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12 March 2021

John Davis: A Thank You

John Davis during the 2010 ISCM World New Music Days in Sydney Image: John Davis during the 2010 ISCM World New Music Days in Sydney  

Cat Hope on knowing and working with John Davis. Read John's own reflections on the eve of closing the AMC's door behind him after 32 eventful years.

It was brave of me to offer to write something about John Davis and his term as CEO of the Australian Music Centre (AMC) here, on their website. I am mindful that there are many who could do this, as his networks are spread very wide and deep. There are many composers and musicians who would like to pay tribute to John's contributions, because they meant so much to us. But here I am.

As an AMC-represented artist, composer, performer of new Australian music, programmer of music, ensemble director, academic, ex-head of a music school, ex-freelance artist, ex-Perth inhabitor, ex-music student, and ex-AMC board member (2016-2019), I do think I have a unique and comprehensive take on John's time at the AMC.

He introduced himself to me in the early 2000s when I was young academic having recently returned from overseas, reaching out to see what was happening. He was one of very few 'from the east' to do that. Then, thanks to him and Professor Roger Dean, I was invited onto an Australian Research Council Linkage Infrastructure, Equipment and Facilities (LIEF) grant, to develop the online navigation system for the AMC's collection of music and related member materials, the digitisation of which John had been overseeing.

John Davis at an ISCM meeting in Sydney in 2010.

After this, we did lots of things together. He invited me as a delegate to ISCM in Austria/Slovakia/Czech Republic in 2013. I was at Classical:NEXT in Rotterdam with him and a cohort of other Australians in 2015. He ensured I applied to ISCM to do soemthing in Sydney in 2016, and he always tried to come to performances and events in Perth that I was involved in. He would often meet me for dinner when he was in town doing something that didn't relate directly to my projects. I often visited him at the AMC office, where he introduced me to the staff I got to know well over the years. He invited me onto adjudicating panels, and we spoke on the phone often, both asking each other for advice.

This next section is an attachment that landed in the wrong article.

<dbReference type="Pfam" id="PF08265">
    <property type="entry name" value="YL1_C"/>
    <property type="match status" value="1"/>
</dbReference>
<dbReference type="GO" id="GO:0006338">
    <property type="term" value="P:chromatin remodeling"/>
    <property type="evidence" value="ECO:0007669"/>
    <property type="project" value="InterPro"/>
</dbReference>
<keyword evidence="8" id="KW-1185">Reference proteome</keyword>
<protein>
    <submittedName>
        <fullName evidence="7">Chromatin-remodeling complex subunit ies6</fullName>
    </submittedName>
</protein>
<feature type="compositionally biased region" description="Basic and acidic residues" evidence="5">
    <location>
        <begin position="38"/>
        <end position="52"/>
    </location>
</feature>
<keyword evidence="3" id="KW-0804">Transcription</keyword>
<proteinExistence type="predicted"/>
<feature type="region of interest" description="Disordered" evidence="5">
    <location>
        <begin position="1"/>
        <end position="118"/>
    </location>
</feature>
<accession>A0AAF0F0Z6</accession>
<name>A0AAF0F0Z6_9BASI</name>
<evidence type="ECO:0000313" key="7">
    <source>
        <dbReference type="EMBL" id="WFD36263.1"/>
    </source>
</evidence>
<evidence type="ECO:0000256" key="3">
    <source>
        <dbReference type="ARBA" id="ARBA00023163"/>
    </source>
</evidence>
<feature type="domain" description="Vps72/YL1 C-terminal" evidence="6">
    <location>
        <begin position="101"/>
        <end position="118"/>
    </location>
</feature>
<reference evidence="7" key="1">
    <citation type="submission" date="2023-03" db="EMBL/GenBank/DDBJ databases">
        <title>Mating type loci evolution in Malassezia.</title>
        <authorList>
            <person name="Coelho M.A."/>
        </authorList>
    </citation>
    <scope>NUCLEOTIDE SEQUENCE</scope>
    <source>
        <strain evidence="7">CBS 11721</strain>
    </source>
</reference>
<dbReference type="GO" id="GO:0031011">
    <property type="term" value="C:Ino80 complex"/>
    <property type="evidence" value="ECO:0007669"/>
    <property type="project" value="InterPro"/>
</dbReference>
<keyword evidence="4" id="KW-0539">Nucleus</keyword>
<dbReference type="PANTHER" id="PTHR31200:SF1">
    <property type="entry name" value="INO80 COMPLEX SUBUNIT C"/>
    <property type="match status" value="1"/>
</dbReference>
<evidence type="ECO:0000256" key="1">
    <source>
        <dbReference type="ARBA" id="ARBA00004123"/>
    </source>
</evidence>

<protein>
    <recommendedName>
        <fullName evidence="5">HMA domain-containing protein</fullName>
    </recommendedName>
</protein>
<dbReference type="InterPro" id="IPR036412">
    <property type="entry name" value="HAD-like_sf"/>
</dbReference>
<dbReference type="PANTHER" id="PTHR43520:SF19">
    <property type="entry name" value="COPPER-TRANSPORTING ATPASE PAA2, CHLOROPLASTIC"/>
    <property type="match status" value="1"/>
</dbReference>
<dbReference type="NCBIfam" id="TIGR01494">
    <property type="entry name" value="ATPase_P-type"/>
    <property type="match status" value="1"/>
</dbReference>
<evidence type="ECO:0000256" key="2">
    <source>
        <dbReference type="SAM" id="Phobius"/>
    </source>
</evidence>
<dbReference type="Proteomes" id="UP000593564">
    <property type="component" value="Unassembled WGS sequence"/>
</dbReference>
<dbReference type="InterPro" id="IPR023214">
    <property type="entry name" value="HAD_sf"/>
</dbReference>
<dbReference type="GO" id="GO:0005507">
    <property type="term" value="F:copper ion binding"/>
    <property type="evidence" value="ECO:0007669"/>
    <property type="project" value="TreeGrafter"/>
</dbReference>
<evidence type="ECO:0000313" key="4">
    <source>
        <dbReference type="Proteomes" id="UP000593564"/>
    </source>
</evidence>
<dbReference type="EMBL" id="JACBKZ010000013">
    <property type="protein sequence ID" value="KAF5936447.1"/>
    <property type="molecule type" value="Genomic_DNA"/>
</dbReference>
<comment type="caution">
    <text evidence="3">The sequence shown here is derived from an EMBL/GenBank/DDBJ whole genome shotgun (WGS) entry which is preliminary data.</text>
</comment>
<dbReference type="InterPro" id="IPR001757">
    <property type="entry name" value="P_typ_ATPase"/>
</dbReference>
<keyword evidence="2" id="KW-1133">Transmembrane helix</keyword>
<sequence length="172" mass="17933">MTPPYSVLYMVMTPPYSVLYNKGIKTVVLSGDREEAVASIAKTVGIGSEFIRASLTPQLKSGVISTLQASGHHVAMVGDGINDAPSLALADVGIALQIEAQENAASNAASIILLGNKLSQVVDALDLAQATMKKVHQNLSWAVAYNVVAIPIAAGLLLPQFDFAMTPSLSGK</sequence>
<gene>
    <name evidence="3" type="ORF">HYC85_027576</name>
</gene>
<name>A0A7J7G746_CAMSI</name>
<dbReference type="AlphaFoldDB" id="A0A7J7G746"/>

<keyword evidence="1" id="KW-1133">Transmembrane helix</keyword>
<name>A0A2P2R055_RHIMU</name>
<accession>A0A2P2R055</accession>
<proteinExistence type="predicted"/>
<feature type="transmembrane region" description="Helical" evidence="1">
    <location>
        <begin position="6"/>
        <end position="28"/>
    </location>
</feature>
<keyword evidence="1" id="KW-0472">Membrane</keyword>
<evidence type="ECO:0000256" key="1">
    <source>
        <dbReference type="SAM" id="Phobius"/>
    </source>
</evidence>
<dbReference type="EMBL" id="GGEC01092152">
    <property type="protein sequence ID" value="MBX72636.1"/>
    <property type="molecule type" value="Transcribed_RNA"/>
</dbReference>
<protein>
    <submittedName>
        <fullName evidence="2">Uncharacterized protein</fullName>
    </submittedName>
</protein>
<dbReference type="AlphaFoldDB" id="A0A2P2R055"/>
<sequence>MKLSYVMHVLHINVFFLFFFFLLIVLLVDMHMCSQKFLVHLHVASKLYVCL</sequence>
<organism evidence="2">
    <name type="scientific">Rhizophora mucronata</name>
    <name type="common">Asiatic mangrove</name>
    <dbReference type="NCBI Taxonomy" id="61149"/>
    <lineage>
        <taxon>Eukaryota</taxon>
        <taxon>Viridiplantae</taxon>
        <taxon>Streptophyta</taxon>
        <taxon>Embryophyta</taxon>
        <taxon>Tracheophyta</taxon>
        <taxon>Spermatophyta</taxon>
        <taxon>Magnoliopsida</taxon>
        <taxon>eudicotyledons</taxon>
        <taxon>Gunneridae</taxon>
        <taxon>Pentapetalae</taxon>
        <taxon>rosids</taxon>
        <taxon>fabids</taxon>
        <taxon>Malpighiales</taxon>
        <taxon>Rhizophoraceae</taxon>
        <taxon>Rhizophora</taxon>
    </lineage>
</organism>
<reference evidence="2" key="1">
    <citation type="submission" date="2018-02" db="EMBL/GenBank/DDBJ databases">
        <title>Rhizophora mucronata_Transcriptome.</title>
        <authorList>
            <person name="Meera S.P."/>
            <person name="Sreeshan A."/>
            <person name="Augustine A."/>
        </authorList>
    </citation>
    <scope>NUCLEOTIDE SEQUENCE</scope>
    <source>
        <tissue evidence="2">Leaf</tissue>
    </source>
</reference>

Sometimes I would ring with a 'What the???' call, and sometimes he would, too. He would often share contacts with me, introduce me to people around the world, or link me into music to listen to. He signed more support letters for me than I could poke a stick at.

The purpose of outlining these things is that they did not only happen to me. John has done all of these things with many people. He is the ultimate people person who has made sure he has built personal relationships with those who had an interest in or could benefit from what the AMC represented. This happened at scale - from children and relatives of members all the way up to executive levels. He understood that this is how community is made, and that a strong community is a strong cultural force that sustains us.

This is how the AMC has grown, and this is how it has innovated the music collection and representation business, becoming a model worldwide. It is how many Australian composers have had their work distributed outside of our home base, and how many of us have developed networks that have gone on to serve us, years later. Long before my time in new music, John was developing relationships around doing, making, thinking and responding with others. That's a lot of people during 26 or so years as the CEO of the AMC. And we are grateful.

John Davis, Jack Carmody, Nigel Butterley
and Robyn Holmes at a workshop
in Sydney in 2015.
© Michael Hooper

John's passion for networking is not reserved for people. It is also for software networks. His interest in developing systems of connectivity has been endless, and he has been able to make partnerships that have enabled the realisation of ambitious projects in relation to that, from the ARC Music Navigator project I mentioned, to more recent cloud-based projects that continue to date.

John is an excellent advisor and mentor, and understands that he is also being advised and mentored in the process of giving to others. He has a great corporate memory. This is because the AMC means something to him - he feels it is important for everyone to know about what music is being made here, in our time. He also understands the significance of people who have come before him, how they laid the path he later took up, and changed. He remembers those who journey alongside him, often at exactly the best moment. This is one of those moments.

It is clear by now that this is not a typical goodbye and thank you, a list of accomplishments, key moments, anecdotes, important players or insights. It is not a summary of John's intellectual and practical contributions to this valuable organisation - and if you are reading this, you know how significant these are. I have written about those things elsewhere. Rather, this is an attempt to capture a moment for AMC members like me, those current and aspiring, where we can acknowledge how important certain people are, and how their contributions and methods can contribute to the growth and elevation of culture in this country. John is one of those people.

ISCM 2013 delegates in a group shot - John Davis, Cat Hope and
her son Luke among them. (Larger view.)


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